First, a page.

What’s a photograph? If you answered: “a moment in time captured on film or as a digital image” your answer would only be right for the last hundred years or so. Back in 1839, when the Daguerreotype process was announced to the world, an exposure on a glass positive would take 20-30 minutes. When, two years later, Henry Fox Talbot introduced his calotype method of creating a film negative, the exposures were shorter, but still measured in minutes, not seconds or fractions of a second.

So, with either method, what was captured was the accreation of time stacked, chemical reaction by chemical reaction, on an exposed plate. Early photographs are a hearty slice of time, not a unique, frozen sliver. The images they catch never really existed as we see them now. They are collapsed movies.

By 1900, with the introduction of the Kodak Brownie, the idea of capturing a moment in time became more real. The faster film in the boxy, cardboard cameras meant that shutter speeds could be as fast as 1/50th of a second. An instant in anyone’s books.

But, the Brownie is well over 100 years old. And, today’s digital cameras, smartphones to DSLR, have more in common with the earliest cameras, and the human eye, than they do with the square little Kodak snapshooter.

Like Daguerreotype and calotypes, modern sensors capture a swath of time, not a discrete moment. When you shoot a high dynamic range (HDR) image with a smartphone, the device’s camera is actually taking two or more pictures at different exposures over time. Those images are then combined to make a single image with more details in the dark and light areas of the final combined image than could be obtained by taking a single shot. 

When an iPhone 5S takes an indoor image in low light it combines the sharpest parts of multiple images. A variety of low-light photography apps (or settings) on smartphones and DLSRs will conflate a few shots to average out the low-light noise that plagues some sensors.

Even when you take a single shot with a smartphone, the sensor sweeps a scene like a radar scope. To see that, shoot a picture from a fast-moving car. The “jelly” effect you see is the result.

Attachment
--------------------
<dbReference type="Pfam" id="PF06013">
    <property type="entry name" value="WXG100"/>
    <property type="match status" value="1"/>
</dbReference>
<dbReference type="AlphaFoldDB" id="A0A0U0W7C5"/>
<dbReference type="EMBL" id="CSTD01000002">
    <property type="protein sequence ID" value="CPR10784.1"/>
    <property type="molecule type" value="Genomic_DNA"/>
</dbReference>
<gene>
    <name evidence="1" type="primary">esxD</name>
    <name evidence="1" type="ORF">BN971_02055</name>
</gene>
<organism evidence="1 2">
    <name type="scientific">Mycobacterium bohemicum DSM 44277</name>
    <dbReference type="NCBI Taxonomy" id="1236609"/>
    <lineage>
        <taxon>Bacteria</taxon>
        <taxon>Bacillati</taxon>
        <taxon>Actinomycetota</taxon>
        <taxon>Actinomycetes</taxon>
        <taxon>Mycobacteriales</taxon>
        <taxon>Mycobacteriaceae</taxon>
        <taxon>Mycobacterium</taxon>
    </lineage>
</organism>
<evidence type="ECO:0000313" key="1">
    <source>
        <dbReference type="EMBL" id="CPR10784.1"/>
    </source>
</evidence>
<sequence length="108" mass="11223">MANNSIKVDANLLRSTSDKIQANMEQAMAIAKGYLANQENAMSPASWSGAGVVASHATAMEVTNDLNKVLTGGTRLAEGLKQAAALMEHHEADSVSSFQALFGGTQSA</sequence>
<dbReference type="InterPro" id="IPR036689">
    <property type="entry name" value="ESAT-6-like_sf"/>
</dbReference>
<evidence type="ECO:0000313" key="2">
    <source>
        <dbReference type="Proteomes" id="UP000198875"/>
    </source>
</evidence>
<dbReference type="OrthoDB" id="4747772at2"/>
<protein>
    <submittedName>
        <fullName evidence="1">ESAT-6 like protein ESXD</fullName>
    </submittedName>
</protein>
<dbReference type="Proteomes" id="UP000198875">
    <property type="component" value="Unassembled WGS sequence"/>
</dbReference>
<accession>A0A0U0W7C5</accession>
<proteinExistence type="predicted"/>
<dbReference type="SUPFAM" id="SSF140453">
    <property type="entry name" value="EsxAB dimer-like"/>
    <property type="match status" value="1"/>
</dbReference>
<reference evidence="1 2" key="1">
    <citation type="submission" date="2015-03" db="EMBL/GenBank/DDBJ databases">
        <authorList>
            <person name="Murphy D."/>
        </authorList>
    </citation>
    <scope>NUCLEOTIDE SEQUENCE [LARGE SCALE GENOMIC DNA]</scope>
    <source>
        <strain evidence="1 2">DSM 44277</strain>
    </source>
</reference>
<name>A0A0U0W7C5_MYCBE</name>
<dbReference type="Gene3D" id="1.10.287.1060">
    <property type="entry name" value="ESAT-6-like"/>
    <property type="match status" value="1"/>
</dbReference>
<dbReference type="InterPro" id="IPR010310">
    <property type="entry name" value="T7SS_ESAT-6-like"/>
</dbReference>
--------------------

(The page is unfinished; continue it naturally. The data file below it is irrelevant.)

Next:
The frozen moment is a centuries-old illusion, or even as old as vision itself.

Why? Because today’s camera sensors work much like our own eye/brain partnership when it comes to making sense of the world.

We only imagine we take in a scene in the blink of an eye. In fact, our retinas have only a very small part, called the fovea, that can see coloured images in high definition. The rest of the retina can discern only gross shapes and shades.

To see our world in detail, we have to flit our eyes around a scene so rapidly we’re not even aware of what’s going on. These flits, called saccades, happen several times a second. After each flit our fovea falls on a tiny section of a scene for about 300 milliseconds. So, what you think is a simple glance at a scene is our brain assembling a jigsaw made of little, sharp images sampled over time.

And, even then, our brains have to route that image to the pariatel and temporal lobes and elsewhere in our grey matter to sort out shape, face and context.

Likewise, in modern cameras, the data that hits the sensor is processed nine ways from Sunday by the imaging silicon in the cameras. That software will enhance edges, guess at colour balance, sort out exposure data, sweeten contrast and even toss away data it doesn’t think your eye needs to still see a great-looking image. It’s your camera’s equivalent of the foveal/gray matter dance in your head.

So, a moment frozen in time? That’s so very 1900.

Wayne MacPhail has been a print and online journalist for 25 years, and is a long-time writer for on technology and the Internet.

Photo: remediate.this/flickr


Wayne MacPhail

Wayne MacPhail has been a print and online journalist for 25 years. He was the managing editor of Hamilton Magazine and was a reporter and editor at The Hamilton Spectator until he founded Southam InfoLab,...